Transporter, The (France, 2002)
The Transporter is cinematic extravaganza for everyone who disdains wimpy movie elements like "plot" and "character development". This balls-to-the-walls action/adventure makes the average James Bond film look like something by Eric Rohmer. It’s high rent Steven Segal - fights, explosions, and more fights, but with a flair. Director Corey Yuan (well-known for his Hong Kong action films) and writer/producer Luc Besson (La Femme Nikita, The Professional) want the audience to overdose on adrenaline and testosterone, but they also want it clear that they don’t take anything too seriously. That’s why lead actor Jason Stratham always seems to be on the verge of turning to the camera and winking.
To be fair, the movie has something that passes for a storyline, although it’s so riddled with holes and implausibilities that one would do best to ignore it altogether. (For example, there’s a scene in which a woman, tied to a chair, manages to get into the backseat of a car by herself without being freed from her bonds. Short of David Copperfield, I can’t think of anyone who could manage that.) The screenplay, co-written by Besson and Robert Mark Kamen, steals liberally from Besson’s The Professional. The lead character, Frank Martin - a.k.a. “The Transporter” (Stratham) - bears more than a passing resemblance to Jean Reno's Leon. He makes money by taking things (or people) from one location to another, no questions asked. He lives by three rules: (1) The deal is the deal, (2) No names, and (3) Don’t open the package. He gets into trouble when he violates Rule #3 and discovers a pretty girl named Lai (Qi Shu) trapped inside a bag. From that moment on, Martin is on the run with all sorts of bad guys, and even a few good guys, on his trail. The film eventually has something to do with Chinese people being sold into slavery, but the less the viewer pays attention to that, the better of he (or she) will be.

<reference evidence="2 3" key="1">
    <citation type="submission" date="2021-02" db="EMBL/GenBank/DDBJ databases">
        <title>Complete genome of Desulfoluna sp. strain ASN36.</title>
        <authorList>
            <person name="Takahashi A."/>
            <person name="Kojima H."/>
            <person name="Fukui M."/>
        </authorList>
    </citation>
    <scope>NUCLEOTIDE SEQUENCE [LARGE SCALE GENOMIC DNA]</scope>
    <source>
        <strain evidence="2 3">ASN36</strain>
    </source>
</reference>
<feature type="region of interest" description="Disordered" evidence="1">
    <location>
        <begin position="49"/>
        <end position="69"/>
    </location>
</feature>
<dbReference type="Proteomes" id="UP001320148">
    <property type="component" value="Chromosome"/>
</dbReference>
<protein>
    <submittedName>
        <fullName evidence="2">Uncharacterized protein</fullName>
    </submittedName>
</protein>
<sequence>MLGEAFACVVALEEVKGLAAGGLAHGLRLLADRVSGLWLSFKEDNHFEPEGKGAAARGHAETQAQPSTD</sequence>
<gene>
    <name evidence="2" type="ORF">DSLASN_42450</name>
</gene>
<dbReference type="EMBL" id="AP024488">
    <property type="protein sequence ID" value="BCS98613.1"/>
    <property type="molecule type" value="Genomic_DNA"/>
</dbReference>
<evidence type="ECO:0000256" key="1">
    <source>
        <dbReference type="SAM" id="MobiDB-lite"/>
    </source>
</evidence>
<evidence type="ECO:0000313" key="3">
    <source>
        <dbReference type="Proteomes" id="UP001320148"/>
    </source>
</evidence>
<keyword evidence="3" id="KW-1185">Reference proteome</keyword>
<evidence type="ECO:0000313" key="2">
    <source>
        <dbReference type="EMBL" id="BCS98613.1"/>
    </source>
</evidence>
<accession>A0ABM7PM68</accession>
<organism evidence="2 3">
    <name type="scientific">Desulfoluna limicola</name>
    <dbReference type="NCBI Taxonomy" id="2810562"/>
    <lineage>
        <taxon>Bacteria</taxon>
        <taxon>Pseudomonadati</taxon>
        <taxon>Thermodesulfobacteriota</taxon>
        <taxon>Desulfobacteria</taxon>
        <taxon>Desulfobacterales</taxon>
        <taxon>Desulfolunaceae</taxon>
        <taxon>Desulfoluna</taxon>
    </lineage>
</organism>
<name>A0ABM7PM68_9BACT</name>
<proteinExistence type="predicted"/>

Aside from Jason Stratham (Lock, Stock and Two Smoking Barrels, Snatch), there's nothing special going on with the acting. Stratham is delightfully cool as the imperturbable Transporter, but no one in the supporting cast makes an impression. Qi Shu brings little more than a cute face and a poor command of English to her love interest/woman-in-distress role. Matt Schulze is not imposing as the bad guy (perhaps because he doesn't froth at the mouth enough). And Francois Berleand is uninteresting as the police inspector who takes an interest in Frank's situation.
The action sequences are virtually non-stop, with only occasional, brief interruptions to facilitate minor exposition. Every example of hand-to-hand combat features lots of martial arts (high kicks, but no obvious "wire fu"), and enough explosives and ammo are expended to supply a small army. The film opens with an amazing thing: a car chase that isn't boring (it's so outrageously over-the-top that it can't help but be fun). Overall, The Transporter will likely satisfy anyone on the lookout for a mindless, cheesy action flick. The Transporter's destination may be ordinary, but, to get there, this film moves.
Transporter, The (France, 2002)
Theatrical Aspect Ratio: 2.35:1
Screenplay: Luc Besson & Robert Mark Kamen
Cinematography: Pierre Morel
Music: Stanley Clarke
- (There are no more better movies of Matt Schulze)
- (There are no more better movies of Jason Stratham)
- (There are no more worst movies of Jason Stratham)
- (There are no more better movies of Qi Shu)
- (There are no more worst movies of Qi Shu)